It will be understood that when an element is referred to as being “connected,” or “coupled,” to another element, it can be directly connected or coupled to the other element or intervening elements may be present. In contrast, when an element is referred to as being “directly connected,” or “directly coupled,” to another element, there are no intervening elements present. Other words used to describe the relationship between elements should be interpreted in a like fashion (e.g., “between,” versus “directly between,” “adjacent,” versus “directly adjacent,” etc.).

The terminology used herein is for the purpose of describing particular embodiments only and is not intended to be limiting of example embodiments of the invention. As used herein, the singular forms “a,” “an,” and “the,” are intended to include the plural forms as well, unless the context clearly indicates otherwise. As used herein, the terms “and/or” and “at least one of” include any and all combinations of one or more of the associated listed items. It will be further understood that the terms “comprises,” “comprising,” “includes,” and/or “including,” when used herein, specify the presence of stated features, integers, steps, operations, elements, and/or components, but do not preclude the presence or addition of one or more other features, integers, steps, operations, elements, components, and/or groups thereof.

It should also be noted that in some alternative implementations, the functions/acts noted may occur out of the order noted in the figures. For example, two figures shown in succession may in fact be executed substantially concurrently or may sometimes be executed in the reverse order, depending upon the functionality/acts involved.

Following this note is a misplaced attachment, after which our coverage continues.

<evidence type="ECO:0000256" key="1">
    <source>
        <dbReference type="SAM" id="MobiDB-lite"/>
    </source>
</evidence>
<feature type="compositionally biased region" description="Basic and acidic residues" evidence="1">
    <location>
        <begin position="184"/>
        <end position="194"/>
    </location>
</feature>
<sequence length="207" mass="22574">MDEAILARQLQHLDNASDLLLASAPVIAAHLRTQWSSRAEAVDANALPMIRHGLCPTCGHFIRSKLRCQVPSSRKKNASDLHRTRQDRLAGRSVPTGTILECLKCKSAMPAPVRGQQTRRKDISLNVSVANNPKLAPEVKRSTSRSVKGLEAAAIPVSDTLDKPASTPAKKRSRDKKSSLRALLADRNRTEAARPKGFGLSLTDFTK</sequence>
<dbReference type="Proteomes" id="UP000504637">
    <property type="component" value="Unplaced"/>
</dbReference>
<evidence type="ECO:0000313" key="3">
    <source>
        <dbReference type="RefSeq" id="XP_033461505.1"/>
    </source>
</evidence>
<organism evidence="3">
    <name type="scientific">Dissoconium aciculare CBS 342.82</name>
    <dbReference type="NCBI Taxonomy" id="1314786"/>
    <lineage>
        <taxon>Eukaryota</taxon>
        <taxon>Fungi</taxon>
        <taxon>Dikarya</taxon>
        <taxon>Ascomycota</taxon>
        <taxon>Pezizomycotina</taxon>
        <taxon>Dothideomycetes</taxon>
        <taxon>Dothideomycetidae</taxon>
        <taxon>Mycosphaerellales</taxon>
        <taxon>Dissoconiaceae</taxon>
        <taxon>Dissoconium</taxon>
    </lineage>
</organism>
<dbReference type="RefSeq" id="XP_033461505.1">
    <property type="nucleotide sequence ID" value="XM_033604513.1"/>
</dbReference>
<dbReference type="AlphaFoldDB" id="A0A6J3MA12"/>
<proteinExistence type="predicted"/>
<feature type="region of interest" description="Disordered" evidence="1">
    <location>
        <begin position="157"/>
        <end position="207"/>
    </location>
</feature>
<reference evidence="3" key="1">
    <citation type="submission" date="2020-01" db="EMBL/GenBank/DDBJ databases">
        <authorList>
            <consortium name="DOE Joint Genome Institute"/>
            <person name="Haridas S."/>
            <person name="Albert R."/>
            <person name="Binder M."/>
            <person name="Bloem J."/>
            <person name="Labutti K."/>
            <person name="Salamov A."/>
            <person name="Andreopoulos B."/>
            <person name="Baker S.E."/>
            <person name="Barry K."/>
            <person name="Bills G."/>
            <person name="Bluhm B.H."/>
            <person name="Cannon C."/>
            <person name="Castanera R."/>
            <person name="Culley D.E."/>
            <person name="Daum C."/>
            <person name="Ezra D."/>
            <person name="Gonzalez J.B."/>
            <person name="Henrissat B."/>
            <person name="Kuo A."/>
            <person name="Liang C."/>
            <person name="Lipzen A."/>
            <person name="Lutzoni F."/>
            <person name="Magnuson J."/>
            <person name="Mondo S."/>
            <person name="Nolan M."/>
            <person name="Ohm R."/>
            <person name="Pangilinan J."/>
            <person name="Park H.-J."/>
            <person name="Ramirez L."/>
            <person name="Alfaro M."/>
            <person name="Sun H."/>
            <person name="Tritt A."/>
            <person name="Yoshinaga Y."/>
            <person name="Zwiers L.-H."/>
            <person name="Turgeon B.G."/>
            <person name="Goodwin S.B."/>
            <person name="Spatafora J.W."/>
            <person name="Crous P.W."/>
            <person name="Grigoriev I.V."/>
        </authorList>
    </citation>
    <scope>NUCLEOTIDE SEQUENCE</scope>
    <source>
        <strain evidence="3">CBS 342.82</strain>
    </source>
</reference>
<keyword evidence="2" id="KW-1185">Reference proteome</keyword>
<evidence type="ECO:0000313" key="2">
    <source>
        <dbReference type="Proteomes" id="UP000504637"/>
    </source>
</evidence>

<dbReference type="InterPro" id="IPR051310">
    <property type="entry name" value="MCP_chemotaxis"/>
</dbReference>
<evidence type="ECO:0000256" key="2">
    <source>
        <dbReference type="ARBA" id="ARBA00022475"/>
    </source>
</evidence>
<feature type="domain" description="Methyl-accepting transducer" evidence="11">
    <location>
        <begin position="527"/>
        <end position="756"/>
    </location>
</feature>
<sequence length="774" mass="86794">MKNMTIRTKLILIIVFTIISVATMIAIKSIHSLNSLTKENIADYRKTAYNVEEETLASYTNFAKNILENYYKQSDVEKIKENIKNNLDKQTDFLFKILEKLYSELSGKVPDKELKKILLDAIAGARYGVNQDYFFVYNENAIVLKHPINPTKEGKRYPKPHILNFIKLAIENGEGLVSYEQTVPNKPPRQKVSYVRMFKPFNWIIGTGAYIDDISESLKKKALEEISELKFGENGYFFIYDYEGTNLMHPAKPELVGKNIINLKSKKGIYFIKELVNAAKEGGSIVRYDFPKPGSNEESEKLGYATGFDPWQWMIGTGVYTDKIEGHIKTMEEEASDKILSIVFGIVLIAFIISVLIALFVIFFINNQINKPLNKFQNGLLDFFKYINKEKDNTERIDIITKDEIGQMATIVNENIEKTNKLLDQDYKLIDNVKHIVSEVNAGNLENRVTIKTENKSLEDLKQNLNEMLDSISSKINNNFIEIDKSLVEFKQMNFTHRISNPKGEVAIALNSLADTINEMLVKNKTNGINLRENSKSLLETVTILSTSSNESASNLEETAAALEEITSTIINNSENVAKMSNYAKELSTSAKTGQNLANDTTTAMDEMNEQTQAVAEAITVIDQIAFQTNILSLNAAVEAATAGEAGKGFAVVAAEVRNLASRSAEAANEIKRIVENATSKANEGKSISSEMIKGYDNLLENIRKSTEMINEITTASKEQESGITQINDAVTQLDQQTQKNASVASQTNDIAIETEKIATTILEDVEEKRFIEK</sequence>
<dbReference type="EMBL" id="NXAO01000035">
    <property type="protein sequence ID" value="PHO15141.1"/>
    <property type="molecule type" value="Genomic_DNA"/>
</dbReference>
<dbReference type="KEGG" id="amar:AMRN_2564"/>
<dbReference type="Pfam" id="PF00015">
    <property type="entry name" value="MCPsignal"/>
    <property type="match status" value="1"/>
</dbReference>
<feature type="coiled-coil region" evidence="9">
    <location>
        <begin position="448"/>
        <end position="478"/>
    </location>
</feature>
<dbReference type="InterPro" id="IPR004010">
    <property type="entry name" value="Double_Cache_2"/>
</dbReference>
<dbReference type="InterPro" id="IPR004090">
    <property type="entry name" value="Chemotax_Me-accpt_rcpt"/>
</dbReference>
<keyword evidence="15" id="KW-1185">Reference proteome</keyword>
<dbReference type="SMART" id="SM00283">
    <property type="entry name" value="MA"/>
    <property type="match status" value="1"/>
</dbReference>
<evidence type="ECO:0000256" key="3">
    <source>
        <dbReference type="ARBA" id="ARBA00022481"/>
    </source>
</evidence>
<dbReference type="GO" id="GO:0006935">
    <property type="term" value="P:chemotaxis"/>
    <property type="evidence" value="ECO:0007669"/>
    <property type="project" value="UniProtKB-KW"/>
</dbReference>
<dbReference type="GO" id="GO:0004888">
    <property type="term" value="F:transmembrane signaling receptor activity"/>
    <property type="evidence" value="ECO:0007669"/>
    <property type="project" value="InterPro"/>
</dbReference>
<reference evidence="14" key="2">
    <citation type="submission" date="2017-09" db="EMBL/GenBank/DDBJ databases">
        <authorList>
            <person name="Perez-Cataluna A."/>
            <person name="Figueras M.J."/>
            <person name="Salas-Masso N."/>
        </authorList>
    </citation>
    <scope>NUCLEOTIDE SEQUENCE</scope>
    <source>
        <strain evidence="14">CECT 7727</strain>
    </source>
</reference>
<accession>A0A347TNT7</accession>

Unless otherwise defined, all terms (including technical and scientific terms) used herein have the same meaning as commonly understood by one of ordinary skill in the art to which example embodiments belong. It will be further understood that terms, e.g., those defined in commonly used dictionaries, should be interpreted as having a meaning that is consistent with their meaning in the context of the relevant art and will not be interpreted in an idealized or overly formal sense unless expressly so defined herein.

Portions of the example embodiments and corresponding detailed description may be presented in terms of software, or algorithms and symbolic representations of operation on data bits within a computer memory. These descriptions and representations are the ones by which those of ordinary skill in the art effectively convey the substance of their work to others of ordinary skill in the art. An algorithm, as the term is used here, and as it is used generally, is conceived to be a self-consistent sequence of steps leading to a desired result. The steps are those requiring physical manipulations of physical quantities. Usually, though not necessarily, these quantities take the form of optical, electrical, or magnetic signals capable of being stored, transferred, combined, compared, and otherwise manipulated. It has proven convenient at times, principally for reasons of common usage, to refer to these signals as bits, values, elements, symbols, characters, terms, numbers, or the like.